According to the report, ‘End of life management solar photovoltaic panels’, published by the International Renewable Energy Agency in 2016, there will be more than 78 million tonnes of cumulative PV waste material by 2050, the value of which could exceed US$15 billion were it recycled and inserted back into the supply chain.
Looking to get ahead of this problem, expected to become visible from the 2030s onwards, the EU has provided funding to a project for the recycling of silicon solar panels. As part of the project, Geltz Umelt-Technology, a company based in Southern Germany with expertise in waste water treatment, precious metal recovery and other areas, has developed a facility that could greatly increase the amount of reusable materials recovered from a silicon PV module at the end of its life.
“The pilot plant is currently in the testing phase,” says Fabian Geltz, Managing Director at Geltz Umwelt Technologie. “The capacity of the plant per operating cycle is raised slowly to ensure a save operation in test phase and gaining data for further optimization.”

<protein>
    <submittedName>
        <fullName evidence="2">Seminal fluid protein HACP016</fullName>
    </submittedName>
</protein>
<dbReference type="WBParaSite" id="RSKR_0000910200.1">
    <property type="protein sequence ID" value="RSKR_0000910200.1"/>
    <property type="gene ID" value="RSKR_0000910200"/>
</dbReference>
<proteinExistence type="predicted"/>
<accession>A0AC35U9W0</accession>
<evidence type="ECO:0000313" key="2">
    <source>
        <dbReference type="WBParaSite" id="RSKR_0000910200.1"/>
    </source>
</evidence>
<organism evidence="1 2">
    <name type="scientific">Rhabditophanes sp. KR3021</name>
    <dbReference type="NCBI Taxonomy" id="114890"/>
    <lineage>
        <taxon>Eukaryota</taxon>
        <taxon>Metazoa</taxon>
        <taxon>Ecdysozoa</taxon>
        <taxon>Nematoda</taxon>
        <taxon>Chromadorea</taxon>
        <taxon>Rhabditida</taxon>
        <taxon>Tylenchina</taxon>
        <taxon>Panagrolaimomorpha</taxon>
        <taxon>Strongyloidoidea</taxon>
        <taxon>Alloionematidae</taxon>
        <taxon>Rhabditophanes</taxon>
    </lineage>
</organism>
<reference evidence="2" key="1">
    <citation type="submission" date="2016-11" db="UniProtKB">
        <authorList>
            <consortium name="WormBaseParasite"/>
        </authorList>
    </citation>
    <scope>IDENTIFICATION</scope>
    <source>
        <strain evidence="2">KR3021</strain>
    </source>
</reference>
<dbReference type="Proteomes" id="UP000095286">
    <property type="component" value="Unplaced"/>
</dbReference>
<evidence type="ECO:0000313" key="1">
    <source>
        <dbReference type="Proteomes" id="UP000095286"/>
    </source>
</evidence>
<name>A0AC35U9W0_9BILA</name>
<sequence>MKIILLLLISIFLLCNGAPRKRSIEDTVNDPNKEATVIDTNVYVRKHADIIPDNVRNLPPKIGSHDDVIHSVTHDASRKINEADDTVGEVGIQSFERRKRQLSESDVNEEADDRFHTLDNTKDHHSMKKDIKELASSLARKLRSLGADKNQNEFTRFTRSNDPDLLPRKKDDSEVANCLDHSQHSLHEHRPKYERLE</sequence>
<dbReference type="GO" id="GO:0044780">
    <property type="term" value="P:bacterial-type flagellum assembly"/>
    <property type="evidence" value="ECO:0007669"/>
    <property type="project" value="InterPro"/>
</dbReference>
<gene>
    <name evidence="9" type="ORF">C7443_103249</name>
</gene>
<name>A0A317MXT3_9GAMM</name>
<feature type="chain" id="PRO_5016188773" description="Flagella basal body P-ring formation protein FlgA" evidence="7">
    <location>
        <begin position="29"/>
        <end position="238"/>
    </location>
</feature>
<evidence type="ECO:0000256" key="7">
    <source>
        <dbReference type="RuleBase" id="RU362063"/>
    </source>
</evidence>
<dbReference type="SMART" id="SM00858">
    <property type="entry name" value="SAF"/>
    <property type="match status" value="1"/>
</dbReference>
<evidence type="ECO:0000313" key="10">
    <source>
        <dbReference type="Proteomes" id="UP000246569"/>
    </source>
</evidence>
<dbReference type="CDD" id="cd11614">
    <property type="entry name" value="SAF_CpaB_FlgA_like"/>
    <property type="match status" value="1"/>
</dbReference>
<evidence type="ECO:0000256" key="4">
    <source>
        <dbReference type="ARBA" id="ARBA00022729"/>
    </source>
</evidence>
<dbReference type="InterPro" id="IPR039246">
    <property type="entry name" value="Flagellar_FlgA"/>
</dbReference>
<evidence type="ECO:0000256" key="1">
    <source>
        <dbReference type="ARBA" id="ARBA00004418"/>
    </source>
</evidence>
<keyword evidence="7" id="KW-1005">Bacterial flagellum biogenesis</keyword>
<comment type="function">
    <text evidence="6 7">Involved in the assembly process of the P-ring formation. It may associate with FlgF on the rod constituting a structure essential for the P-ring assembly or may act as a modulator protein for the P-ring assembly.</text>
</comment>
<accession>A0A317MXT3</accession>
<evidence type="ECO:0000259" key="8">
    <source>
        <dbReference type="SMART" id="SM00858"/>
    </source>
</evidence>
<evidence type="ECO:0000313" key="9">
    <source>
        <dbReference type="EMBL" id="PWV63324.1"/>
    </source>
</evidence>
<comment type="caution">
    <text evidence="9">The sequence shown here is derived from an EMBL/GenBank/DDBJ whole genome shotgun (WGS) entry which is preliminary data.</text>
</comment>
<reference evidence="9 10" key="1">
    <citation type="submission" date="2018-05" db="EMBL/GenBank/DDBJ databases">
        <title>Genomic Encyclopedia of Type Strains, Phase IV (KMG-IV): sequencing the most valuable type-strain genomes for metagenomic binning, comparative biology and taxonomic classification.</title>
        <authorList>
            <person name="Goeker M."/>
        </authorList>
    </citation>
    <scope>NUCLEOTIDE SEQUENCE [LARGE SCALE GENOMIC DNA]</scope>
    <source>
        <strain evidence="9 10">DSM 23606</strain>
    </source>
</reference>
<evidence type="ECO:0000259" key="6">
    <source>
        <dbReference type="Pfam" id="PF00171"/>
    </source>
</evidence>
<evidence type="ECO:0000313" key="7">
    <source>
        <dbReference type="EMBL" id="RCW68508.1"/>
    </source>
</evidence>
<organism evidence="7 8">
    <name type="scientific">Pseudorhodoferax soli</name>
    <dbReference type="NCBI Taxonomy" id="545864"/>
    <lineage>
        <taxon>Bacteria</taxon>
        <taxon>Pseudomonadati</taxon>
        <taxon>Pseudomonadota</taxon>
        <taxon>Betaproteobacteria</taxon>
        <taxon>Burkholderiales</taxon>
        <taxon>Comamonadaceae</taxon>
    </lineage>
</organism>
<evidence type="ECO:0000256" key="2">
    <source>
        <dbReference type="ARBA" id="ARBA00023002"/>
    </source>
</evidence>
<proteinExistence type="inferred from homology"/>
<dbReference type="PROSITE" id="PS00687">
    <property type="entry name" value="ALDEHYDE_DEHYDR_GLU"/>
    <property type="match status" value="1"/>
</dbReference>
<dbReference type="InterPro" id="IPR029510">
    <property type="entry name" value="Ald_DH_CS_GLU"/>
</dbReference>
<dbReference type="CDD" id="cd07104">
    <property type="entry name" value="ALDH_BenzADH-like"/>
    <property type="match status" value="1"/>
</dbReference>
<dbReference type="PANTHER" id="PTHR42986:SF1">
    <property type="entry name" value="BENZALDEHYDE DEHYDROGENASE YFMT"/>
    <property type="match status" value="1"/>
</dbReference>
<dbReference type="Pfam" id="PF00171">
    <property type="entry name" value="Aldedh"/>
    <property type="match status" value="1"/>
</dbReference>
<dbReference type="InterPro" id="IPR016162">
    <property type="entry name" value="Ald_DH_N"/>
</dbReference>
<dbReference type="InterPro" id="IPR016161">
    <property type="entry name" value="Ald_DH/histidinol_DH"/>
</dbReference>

The project’s partners developed an energy efficient pyrolysis process, which destroys unwanted polymer layers and allows the separation of multiple materials, including aluminium, glass, silver, copper, tin and silicon.
“The biggest challenge is to destroy the troublesome polymer layers, which make mechanical separation impossible,” Geltz told pv magazine. “After destroying the polymers via pyrolysis, the remaining materials can be separated without huge effort with state-of-the-art mechanical separation processes. Another challenge is to recycle the valuable metals as complete as possible with high purity.”
The polymer layers Geltz refers to are primarily the backsheet and encapsulant material, which have long been the most problematic components when it comes to module recycling. “They are gasified with the pyrolysis process, then burnt in a thermal afterburner under exotherm conditions,” explains Geltz. “The generated heat can be used to preheat the next pyrolysis cycle, which is not implemented in the pilot unit, but is planned to be used in the first stage of expansion with a second reactor.”
Geltz adds that toxic chemicals resulting from the pyrolysis process are also dealt with at the recycling plant. “To prevent the creation of dioxines, the hot exhaust gas is quenched through the temperature spectrum, in which dioxines can be formed. Created hydrofluoric acid is neutralized by gas scrubbing.”
After further testing to optimize process parameters, the project’s partners estimate that the pilot facility could process up to 50,000 end of life modules per year, recovering more than 95% of recyclable materials. Assuming full capacity operation until the end of 2018, Geltz said he expects the plant to reach break-even point some time in 2019.